Deleuze and Guattari portray the processes of knowledge production in charmingly quirky terms borrowed from botany. The concepts operative in different disciplines are defined as rhizomes, subject to the laws of organic growth, which see them constantly forming new heterogeneous connections, or strategic bio-alliances, with other organic entities. “[…] any point of a rhizome can be connected to anything other, and must be. This is very different from the tree or root, which plots a point, fixes an order.” (Deleuze & Guattari, 1987: 7) The arborescent, or tree-like, organization of knowledge – proceeding from the fixed foundation-stem - is for them an artificial, and the most unwelcome blockage to the natural processes of proliferation of discourses, which despite its pretences itself feeds on the rhizomatic modes of production (Deleuze & Guattari, 1987: 11). As a consequence, each chapter-plateau making up A Thousand Plateaus stages a rhizomatic dismantling of different foundational structures of knowledge, without offering any newly fixed order in their stead. Their point, after all, is to liberate the creative energies, as much in the conceptual as in the material sense.
Rather than exploring Deleuze’s late philosophy in any depth, I would just like to highlight what could be an interesting application of the rhizomatic model of knowledge to our current project. Going rhizomatic about gender or sexuality is by all means compatible with what Katha, following Fish (1991), describes in an earlier note as a ‘radical interdisciplinarity,’ which, she says, consciously “relates to broader social and political questions and struggles.” The rhizomatic manner of relating to such political concerns would perhaps consist in engaging the academic apparatus with the real-world language games and actual political practices, by way of a perpetual process of cross-interrogation, rather than the establishing of a new disciplinary platform. While the institutional framework remains the material basis of social research, the absorption of concepts and strategies from outside of the university could set it in a motion of un-founding and work towards new creative transformations. The politics of the academia could thus find a sensible counter-balance.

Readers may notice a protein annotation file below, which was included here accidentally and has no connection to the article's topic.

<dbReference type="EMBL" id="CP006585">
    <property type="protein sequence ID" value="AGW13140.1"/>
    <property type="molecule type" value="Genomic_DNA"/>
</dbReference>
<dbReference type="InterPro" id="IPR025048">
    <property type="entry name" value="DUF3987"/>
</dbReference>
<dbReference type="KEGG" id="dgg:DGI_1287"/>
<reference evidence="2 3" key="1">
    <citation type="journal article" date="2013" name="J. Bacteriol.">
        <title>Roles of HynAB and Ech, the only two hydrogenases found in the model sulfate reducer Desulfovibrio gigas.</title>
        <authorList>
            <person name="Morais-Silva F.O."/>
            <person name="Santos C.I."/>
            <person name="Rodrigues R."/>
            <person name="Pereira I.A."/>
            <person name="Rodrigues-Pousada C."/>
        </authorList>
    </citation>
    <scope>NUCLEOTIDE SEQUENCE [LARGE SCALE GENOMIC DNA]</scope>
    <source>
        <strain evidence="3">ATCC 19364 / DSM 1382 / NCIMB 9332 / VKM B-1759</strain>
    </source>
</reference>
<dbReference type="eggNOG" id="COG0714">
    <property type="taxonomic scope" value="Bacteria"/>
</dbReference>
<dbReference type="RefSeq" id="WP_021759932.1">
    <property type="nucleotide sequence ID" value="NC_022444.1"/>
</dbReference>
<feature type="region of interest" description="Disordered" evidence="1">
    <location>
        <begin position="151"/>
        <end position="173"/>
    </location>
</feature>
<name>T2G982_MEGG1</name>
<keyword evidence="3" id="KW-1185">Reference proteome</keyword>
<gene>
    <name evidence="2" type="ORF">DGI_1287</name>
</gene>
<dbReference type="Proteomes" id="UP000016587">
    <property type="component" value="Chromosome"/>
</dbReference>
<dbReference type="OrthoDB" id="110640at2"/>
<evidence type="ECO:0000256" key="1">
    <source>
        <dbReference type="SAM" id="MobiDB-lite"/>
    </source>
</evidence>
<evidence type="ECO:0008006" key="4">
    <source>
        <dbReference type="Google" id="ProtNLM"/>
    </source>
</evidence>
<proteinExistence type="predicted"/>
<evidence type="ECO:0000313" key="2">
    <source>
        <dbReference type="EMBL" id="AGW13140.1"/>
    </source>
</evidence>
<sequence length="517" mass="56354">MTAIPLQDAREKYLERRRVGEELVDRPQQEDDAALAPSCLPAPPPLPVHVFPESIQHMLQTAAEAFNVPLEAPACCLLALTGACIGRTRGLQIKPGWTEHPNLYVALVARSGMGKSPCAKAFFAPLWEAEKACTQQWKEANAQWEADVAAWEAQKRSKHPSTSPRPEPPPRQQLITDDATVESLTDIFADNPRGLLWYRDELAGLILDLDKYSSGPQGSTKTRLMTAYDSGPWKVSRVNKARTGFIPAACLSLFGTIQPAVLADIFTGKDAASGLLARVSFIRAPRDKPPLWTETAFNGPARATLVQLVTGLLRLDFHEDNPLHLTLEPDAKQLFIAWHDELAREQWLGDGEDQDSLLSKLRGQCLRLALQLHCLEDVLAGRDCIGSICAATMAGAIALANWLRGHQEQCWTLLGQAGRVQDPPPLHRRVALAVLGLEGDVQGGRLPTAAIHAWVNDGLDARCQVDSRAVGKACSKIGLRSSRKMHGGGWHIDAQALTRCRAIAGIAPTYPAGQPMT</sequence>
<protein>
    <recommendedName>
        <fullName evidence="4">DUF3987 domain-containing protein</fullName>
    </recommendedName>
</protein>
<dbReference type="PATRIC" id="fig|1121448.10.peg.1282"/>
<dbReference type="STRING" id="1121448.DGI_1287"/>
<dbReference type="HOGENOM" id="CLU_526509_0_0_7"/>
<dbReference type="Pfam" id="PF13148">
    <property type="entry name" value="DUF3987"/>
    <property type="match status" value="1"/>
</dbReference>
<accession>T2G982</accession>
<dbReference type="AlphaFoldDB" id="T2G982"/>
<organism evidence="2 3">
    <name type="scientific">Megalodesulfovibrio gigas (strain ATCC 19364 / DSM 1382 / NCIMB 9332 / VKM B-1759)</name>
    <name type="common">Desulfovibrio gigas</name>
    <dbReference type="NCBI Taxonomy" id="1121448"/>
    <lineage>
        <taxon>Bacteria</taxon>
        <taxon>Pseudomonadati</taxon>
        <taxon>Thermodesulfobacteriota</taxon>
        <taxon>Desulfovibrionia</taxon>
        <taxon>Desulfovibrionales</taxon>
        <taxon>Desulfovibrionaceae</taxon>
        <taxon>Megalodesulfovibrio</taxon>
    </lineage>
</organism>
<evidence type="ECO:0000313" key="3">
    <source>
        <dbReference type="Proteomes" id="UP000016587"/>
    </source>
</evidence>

An interesting example of going transdisciplinary about sex is furnished by a recent paper by Stella Sandford (2011). Her positive conclusion notwithstanding (that sex should be something akin to Kant’s transcendental illusion), it is interesting to note just how she carries out her investigation. Sandford assumes, and rightly so, that concepts operative in distinct disciplines are not their sole property. Instead, they usually derive from common linguistic practices, which vary across linguistic communities. Should a concept be employed by more than one discipline, as it is the case with sex, then this also causes further semantic divergence. Sandford traces some of such differences and maps on them a series of more or less known attempts at defining sex. Eventually, she develops a new critical concept of sex which draws on, and accounts for these various tendencies.
Something along the lines of Sandford’s own project, that is to say, a process of forging connections leading away from the institutionalized ways of talking about inequality, gender, etc., could not only enrich our understanding of the issues in question, but also, potentially, prove more promising politically. It is more than certain that the pattern described here overlaps in significant respects with other conceptions of a range of x-disciplinarities, of which I am not aware, as I think it does with the ‘radical interdisciplinarity’ suggested by Katha. The general upshot is therefore not to claim the primacy of transdisciplinarity, but simply to draw attention to the methodological strategies implicit in the work of Deleuze and Guattari, which could be of assistance in formulating our own research agenda.
Alliez, É. (2011) Rhizome (With no return), Radical Philosophy, 167, pp. 36-42.
Deleuze, G., & Guattari, F. (1987) A Thousand Plateaus, London: University of Minnesota Press.
Hark, S. (2007) Magical Sign. On the Politics of Inter- and Transdisciplinarity, Graduate Journal of Social Science, 4(2), pp. 11-33.
Nowotny, H., Scott, P., Gibbons, M. (2003) Introduction: ‘Mode 2’ Revisited: The New Production of Knowledge, Minerva, 41(3), pp. 179-194.
Sandford, S. (2011) Sex: A transdisciplinary concept, Radical Philosophy, 165, pp. 23-30.